The trailer for Maggie Whittum’s new film, ‘The Great Now What.’
With World Stroke Day is coming up on Monday, the Denver actor’s new film is a testament to the ability of art to heal.
I always wanted to get on stage at the Denver Center. Growing up in Steamboat Springs, it was a trek to get to Denver, but my parents really valued the arts, and made a point to bring me to the opera, the ballet and the theater. When I was 10, we made a special journey down to see The Tempest in the Space Theatre. The show was exceptional and has lived on in my mind for decades.
I thought I was going to be a professional actor, director and producer. I studied drama at Colorado College and spent much of the next seven years living abroad. In 2005, I was lucky enough to perform in a successful one-act comedy at the Edinburgh Fringe Festival. I would return to this for the epic festival in Scotland for the next three summers. In South Korea, I got to appear on a quirky Korean children’s television show. I started an improv group there that still exists. I directed several shows and worked consistently as a voiceover artist.
I was blessed with so much. But living abroad had its drawbacks, so I came back to the U.S. in 2011.
I made some inroads with Denver theater companies. I specifically remember seeing The Diviners by Phamaly Theatre Company in 2011, and being extremely impressed.
I spent a year as a producing and directing assistant at McCarter Theatre in Princeton, New Jersey, then came back to Denver for another year. Then set out to get my MFA in acting at the Academy for Classical Acting at the Shakespeare Theatre Company in Washington D.C. It was an intense and enriching program. I spent all day studying Shakespeare, scansion, stage combat, Alexander Technique, dance, voice and speech. I loved every minute of it.
Then, two days after the first semester ended in December 2014, I got a headache. Forty-eight hours later, I checked myself into the George Washington University emergency room. Two days after that, things significantly worsened. I was put on a ventilator, the left side of my body and right side of my face were paralyzed, and I had kaleidoscopic double vision.
I had suffered a massive stroke .
Terror is the word to describe it all. Piece by piece, my body stopped working. I could no longer move. I could no longer speak. I could no longer breathe. Thirteen days after that initial headache, I underwent a nine-hour brain surgery at Johns Hopkins Hospital. It was a success. I could breathe on my own again, and I went to a rehab hospital.
I thought I could get back all the things I had been before the stroke. But just as my body had crumbled before, my life crumbled after. I had to drop out of school. My engagement ended. I was not able to work for a very long time. I recognized, about nine months after my stroke, that I was now permanently disabled.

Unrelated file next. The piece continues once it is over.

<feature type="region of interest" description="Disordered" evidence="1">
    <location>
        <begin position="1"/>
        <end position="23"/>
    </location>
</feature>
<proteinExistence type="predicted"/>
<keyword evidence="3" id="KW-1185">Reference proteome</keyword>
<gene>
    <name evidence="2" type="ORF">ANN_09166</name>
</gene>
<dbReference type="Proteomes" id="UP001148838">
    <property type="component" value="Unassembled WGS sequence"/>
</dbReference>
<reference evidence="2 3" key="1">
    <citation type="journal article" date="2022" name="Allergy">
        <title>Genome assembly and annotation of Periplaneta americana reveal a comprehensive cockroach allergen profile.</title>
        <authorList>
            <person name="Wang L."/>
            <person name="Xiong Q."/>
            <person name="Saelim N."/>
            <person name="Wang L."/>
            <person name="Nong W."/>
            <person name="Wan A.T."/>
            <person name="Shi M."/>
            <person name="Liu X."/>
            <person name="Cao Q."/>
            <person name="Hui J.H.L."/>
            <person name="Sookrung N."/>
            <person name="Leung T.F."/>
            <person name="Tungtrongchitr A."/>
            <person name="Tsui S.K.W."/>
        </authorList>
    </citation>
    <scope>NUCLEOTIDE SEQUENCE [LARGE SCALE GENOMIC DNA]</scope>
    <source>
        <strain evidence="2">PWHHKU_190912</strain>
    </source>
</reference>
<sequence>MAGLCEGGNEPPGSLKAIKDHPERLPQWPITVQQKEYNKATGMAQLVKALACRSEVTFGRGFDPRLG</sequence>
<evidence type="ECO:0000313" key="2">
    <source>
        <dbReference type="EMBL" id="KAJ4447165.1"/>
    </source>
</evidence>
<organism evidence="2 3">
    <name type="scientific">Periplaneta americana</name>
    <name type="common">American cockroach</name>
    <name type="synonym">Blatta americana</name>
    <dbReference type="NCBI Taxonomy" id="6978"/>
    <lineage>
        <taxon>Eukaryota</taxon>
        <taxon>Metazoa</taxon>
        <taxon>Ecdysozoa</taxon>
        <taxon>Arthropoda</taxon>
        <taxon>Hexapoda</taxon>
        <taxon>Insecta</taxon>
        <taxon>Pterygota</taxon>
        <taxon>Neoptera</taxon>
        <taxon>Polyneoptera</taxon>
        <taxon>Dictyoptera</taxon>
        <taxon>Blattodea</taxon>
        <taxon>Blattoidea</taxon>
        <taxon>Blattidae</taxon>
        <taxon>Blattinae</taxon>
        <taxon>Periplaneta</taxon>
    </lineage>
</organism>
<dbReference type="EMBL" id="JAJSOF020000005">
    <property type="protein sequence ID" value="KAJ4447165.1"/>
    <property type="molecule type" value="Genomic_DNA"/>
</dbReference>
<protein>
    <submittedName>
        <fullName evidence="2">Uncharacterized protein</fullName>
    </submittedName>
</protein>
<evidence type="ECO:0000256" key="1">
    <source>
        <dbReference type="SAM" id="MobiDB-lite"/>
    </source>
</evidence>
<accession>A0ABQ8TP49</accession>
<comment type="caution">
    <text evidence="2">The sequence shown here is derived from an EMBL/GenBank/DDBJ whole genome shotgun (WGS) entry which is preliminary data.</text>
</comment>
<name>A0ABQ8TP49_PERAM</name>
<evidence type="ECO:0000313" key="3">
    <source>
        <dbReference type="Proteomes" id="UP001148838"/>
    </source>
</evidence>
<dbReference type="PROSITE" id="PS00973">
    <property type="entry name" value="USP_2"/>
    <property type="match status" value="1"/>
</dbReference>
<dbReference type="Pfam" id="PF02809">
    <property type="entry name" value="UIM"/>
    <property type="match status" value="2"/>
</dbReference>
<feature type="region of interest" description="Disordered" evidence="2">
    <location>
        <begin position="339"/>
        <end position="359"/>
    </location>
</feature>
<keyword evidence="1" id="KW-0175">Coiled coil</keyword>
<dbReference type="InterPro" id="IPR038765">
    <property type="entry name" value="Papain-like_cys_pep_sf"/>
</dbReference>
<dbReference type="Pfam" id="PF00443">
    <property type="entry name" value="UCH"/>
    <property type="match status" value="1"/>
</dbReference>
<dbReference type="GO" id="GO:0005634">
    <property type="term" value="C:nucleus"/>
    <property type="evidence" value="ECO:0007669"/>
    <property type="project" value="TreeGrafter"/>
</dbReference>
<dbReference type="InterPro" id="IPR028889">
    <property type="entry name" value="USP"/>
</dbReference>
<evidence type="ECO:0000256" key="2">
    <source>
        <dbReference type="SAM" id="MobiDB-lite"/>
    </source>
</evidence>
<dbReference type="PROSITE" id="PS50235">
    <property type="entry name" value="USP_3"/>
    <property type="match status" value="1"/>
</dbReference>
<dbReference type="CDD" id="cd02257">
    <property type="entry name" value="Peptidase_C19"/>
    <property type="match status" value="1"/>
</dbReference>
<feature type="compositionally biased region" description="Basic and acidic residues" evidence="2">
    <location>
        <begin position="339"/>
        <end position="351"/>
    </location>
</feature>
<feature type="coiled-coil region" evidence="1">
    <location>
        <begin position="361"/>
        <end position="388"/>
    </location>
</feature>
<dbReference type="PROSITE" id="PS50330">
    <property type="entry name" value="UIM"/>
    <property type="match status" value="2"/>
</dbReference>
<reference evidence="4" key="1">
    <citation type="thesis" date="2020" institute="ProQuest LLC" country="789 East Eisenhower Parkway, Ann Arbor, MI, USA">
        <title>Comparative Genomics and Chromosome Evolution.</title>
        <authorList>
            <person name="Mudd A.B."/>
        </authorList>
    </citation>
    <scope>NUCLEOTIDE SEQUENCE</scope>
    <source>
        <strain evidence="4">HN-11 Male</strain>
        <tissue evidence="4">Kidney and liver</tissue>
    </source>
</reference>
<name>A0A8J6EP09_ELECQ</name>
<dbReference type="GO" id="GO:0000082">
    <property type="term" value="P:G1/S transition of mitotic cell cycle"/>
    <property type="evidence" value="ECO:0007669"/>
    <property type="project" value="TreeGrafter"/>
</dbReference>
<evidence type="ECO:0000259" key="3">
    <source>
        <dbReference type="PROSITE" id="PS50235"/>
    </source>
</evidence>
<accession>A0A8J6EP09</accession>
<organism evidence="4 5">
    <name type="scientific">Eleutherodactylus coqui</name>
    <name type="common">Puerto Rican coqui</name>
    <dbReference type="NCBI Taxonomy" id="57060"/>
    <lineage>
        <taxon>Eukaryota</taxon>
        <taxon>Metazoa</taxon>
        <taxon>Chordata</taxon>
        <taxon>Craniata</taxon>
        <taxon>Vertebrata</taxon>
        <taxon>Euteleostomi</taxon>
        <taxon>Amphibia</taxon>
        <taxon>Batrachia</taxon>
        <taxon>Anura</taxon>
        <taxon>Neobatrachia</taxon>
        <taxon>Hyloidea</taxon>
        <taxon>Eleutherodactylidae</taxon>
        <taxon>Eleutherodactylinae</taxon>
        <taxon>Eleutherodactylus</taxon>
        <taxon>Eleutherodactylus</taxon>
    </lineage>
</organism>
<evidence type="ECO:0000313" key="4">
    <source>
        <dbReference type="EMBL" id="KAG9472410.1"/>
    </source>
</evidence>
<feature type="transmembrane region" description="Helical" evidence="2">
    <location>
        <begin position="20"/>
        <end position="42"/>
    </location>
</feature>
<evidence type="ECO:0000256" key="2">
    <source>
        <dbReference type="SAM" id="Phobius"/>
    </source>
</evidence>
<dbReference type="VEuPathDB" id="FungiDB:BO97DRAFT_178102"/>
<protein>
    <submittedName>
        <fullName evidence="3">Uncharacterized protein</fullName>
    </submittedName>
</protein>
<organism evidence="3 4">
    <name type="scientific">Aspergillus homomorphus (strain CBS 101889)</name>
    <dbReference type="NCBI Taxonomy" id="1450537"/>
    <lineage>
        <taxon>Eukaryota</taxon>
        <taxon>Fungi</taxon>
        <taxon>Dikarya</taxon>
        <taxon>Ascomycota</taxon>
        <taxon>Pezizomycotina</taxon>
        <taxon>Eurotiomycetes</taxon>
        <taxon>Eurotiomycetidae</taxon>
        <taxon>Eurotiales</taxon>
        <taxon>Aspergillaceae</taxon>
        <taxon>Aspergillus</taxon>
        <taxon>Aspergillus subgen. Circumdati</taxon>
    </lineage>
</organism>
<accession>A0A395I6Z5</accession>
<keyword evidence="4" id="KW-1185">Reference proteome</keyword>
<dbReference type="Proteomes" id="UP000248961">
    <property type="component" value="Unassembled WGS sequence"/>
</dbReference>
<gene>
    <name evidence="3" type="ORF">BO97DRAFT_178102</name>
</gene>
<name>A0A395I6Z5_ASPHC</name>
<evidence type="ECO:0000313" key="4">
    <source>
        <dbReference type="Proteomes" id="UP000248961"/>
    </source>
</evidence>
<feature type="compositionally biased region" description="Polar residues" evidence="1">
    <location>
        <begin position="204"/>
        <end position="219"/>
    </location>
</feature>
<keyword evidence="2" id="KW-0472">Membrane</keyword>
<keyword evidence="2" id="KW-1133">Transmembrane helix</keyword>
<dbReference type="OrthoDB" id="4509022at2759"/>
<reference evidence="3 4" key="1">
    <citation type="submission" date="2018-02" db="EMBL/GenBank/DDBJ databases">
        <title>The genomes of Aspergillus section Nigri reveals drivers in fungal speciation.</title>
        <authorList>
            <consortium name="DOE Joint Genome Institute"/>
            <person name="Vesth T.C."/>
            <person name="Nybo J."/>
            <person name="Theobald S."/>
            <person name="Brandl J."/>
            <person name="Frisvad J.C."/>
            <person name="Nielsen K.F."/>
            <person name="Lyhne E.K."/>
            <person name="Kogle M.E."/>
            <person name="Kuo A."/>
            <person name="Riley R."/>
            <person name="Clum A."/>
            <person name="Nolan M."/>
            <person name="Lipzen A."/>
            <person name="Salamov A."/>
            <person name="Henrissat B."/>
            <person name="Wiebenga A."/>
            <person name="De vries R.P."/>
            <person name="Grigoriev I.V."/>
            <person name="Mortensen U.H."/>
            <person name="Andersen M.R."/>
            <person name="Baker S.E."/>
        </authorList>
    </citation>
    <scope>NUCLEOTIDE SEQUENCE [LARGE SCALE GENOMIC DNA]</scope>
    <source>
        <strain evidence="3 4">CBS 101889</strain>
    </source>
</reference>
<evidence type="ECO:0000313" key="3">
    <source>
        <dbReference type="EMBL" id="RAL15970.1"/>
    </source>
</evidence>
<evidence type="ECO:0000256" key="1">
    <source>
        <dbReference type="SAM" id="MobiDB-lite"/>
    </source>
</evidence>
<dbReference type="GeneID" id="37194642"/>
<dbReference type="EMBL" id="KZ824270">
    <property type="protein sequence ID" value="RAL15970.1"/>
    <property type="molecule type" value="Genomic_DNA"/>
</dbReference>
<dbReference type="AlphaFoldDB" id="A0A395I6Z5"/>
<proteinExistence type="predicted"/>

I moved back to Denver feeling destroyed and ashamed. But once I was back in town, I made a point to see all of the Phamaly productions. When I heard they were doing the musical Into the Woods, I was absolutely thrilled. I mustered up the courage to audition in January, despite having a paralyzed vocal cord. I was delighted to play Cinderella’s Stepmother.
When I finally stepped onstage at the Denver Center, it was a considerably bittersweet experience. Of course I wanted to be there, but not under these circumstances. I deal with a lot of chronic pain now, and many vision issues, but it was tremendously rewarding and validating to step on that stage and perform again. I got to make people laugh. I got to be a part of an extraordinarily talented ensemble. I got to feel seen again.
Phamaly is an extraordinary company, and I feel fortunate to live in a city where a company like that can thrive, because it wouldn’t be the same if I lived in Miami or Seattle. I can’t wait to see their newest show, Harvey, now playing through Nov. 11 at the Olin Hotel in partnership with Senior Housing Options at 1420 Logan St.
Into the Woods was a major step forward in my life. I am now creating a documentary film called The Great Now What about my experience with stroke and disability. With the support of other trauma survivors, I hope this will be a film about how creating theatre and art together can inspire a community to heal and connect with empathy, compassion and humanity.
Art heals pain.
Editor’s note: Maggie Whittum’s fundraising campaign for her film will be launched on World Stroke Day on October 29. Click here for more information
More about the Author: Maggie Whittum
Steamboat Springs native Maggie Whittum is a Denver actor who has appeared in A Midsummer Night’s Dream (as Puck) and Into the Woods (as Cinderella’s Stepmother) for Phamaly Theatre Company. Previous theatre directing and producing credits include All in the Timing, The Zoo Story and The 25th Annual Putnam County Spelling Bee. She has directed and performed in Scotland, Colorado, South Korea, Taiwan, Hong Kong, Beijing and throughout Canada. She also assistant directed under Tony award-winner Rebecca Taichman at McCarter Theatre in Princeton, where she was named the Charles Evans Fellow in 2012.